“Did you write you can do all these things in multiple languages?” said my friend who knows things about things, and who read my website before launch.
I hadn’t. And it made me laugh as this keeps coming up. True: I speak multiple languages (if I count every language I ever took classes in, it’s 22, most too “rusty” now to count). Also true: Every single one of them with an accent including the one(s) I grew up with, and most of them not fluent in a professional capacity. Often I forget that these languages still very much are a resource, an asset, something to have fun with. Like the fish who doesn’t see the water it is swimming in.
Our focus is excessively on what is missing. What is not perfect yet. What is flawed. Like having an accent. Or, at times, being forced to funnel your complex adult thoughts and decades of life experiences through the vocabulary stash of an 8 year old. And communicating and connecting anyway (most of the time).
Instead, we should celebrate. Each language is an additional lease on life. A way to make sense of the world and express what’s in you that is shared with others (I miss German compound nouns, I can’t even tell you). The precision that speaks to who you (plural) (think you (plural)) are (this sentence would be considerably less painful to read in some other languages, sorry not sorry).
I don’t mean overly quoted one-offs like “Schadenfreude” or “Weltschmerz”, but the vastly varying levels of granularity languages have around hierarchy (Japanese), human relationships and specific concepts what it means to be human with other humans (“Ubuntu”), spatial arrangements, the concept of time, distilling ideas, and their own cultural artefacts (possibly involving more distilling, certainly involving food, dance, dress, music. Are we celebrating yet?). How that helps understanding, and how profoundly to-the-core confusing it can be, if the frame is not your frame. OK, make that infuriating. Or was that exhilarating? Both? And how much there is to learn as we truly meet in that space in the middle where there is no one correct answer, as whatever answer you think you have will be in the language you are thinking in.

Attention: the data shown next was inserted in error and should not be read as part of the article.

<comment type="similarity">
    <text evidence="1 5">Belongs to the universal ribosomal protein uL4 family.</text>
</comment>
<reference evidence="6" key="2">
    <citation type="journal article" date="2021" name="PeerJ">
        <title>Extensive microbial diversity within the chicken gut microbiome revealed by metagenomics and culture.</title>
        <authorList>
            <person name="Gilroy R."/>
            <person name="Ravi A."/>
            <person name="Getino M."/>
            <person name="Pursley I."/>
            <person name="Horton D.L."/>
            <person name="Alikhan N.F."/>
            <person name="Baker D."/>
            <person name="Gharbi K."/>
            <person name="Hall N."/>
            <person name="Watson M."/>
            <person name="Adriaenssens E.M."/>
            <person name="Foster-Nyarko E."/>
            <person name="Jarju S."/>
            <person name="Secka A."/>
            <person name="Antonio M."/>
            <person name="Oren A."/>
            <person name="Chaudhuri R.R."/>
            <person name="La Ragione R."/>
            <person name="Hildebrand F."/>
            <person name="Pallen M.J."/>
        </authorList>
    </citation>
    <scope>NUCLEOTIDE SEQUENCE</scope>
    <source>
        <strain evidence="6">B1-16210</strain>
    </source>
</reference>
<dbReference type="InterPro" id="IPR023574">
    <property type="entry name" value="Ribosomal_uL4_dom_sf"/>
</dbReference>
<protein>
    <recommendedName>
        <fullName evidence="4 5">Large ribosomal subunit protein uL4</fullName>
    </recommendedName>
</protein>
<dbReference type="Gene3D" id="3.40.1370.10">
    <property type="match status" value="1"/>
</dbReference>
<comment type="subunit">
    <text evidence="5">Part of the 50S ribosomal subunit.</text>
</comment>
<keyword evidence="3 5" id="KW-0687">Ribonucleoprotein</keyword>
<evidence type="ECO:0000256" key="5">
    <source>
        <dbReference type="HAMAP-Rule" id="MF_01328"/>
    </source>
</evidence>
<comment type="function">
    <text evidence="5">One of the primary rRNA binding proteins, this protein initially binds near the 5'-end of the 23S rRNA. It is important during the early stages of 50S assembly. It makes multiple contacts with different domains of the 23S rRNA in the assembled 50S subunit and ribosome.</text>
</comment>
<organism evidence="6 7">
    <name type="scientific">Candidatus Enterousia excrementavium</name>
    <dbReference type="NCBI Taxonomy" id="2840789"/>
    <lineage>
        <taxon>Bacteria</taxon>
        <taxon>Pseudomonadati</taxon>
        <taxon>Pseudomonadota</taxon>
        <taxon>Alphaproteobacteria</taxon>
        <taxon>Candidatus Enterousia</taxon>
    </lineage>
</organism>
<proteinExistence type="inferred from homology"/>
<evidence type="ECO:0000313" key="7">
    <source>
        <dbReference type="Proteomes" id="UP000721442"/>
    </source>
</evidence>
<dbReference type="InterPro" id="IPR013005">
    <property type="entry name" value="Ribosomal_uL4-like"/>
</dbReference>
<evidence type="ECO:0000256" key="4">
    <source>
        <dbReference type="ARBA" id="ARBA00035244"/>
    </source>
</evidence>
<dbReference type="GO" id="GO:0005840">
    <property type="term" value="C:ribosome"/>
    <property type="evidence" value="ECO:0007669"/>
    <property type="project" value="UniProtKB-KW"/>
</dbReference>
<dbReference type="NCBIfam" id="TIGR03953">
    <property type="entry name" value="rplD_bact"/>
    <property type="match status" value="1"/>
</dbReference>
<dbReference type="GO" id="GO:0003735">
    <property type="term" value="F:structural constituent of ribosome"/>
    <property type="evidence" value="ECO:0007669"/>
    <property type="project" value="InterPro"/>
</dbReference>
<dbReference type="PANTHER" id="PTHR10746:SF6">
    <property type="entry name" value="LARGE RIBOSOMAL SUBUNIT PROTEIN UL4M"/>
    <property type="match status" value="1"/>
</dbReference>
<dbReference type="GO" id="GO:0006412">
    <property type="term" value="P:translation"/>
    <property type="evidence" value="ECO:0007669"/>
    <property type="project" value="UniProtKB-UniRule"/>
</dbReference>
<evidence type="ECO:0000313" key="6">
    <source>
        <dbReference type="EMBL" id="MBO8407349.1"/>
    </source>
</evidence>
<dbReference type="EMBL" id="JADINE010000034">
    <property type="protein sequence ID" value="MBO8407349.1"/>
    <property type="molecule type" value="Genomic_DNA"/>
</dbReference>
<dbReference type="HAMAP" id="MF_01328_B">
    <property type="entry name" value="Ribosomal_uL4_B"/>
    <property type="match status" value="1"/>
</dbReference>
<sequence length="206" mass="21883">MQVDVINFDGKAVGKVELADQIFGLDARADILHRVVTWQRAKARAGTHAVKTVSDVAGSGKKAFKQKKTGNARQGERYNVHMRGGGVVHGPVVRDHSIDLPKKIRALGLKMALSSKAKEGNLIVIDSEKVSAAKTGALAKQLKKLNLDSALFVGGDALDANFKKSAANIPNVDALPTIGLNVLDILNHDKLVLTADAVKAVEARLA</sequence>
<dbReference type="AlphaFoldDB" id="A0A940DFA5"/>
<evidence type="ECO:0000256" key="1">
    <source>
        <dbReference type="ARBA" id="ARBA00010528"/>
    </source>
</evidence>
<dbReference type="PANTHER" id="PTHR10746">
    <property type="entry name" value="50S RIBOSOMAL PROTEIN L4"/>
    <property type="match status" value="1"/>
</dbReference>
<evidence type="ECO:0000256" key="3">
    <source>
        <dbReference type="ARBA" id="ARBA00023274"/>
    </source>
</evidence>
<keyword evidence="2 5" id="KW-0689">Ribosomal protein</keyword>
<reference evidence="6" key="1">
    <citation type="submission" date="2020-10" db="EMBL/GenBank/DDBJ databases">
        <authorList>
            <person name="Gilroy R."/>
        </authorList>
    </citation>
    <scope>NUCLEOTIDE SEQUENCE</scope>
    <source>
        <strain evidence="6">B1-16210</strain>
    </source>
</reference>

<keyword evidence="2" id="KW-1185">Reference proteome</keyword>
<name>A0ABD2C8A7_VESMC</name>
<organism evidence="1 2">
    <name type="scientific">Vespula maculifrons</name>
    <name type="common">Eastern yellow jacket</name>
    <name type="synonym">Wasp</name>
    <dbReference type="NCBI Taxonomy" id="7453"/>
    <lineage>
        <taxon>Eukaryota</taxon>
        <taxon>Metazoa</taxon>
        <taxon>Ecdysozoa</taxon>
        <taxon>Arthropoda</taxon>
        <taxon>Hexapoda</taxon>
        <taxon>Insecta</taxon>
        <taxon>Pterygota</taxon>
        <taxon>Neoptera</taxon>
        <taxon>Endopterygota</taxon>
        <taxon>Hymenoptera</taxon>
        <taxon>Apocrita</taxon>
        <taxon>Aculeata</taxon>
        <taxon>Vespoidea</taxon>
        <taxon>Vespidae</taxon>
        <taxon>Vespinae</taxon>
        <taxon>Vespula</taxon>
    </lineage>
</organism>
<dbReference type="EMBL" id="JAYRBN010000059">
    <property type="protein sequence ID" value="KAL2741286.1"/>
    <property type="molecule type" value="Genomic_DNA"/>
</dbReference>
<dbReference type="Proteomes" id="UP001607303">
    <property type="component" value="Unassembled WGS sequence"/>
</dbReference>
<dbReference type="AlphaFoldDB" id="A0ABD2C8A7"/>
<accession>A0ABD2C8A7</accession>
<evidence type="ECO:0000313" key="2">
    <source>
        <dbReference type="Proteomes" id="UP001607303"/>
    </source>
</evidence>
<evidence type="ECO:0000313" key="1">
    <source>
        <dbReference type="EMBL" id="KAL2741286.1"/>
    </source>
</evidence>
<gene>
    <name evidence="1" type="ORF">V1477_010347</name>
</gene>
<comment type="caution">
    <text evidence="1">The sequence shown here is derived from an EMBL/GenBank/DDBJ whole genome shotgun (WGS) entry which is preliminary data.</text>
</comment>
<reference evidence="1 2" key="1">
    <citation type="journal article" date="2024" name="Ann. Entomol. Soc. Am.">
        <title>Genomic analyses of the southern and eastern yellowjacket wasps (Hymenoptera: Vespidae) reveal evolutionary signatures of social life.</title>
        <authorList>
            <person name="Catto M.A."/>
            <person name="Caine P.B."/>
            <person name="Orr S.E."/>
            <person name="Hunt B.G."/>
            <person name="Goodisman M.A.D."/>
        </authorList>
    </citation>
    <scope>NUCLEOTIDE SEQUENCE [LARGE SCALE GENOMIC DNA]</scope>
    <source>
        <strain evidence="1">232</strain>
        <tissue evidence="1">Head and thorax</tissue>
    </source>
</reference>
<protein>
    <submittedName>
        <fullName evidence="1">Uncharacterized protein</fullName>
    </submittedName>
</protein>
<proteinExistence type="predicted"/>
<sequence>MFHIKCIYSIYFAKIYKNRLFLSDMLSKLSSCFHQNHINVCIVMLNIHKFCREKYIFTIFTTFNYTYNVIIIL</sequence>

Taking steps to learn another person’s language is a radical act of love-in-action. It says, “I want my thoughts to travel along the same road as yours, to take refuge in the same sort of shelter your thoughts rest in, to be nourished with what your thoughts feast on”.
Who are you to reject that? What are you waiting for to give it a go? Forget what’s still missing. Attempts are valid. Connections are real.
What do you value about language(s)? How does it shape your relationships? Which language are you currently learning and how is this enriching your life?
(Photo: Christine Locher)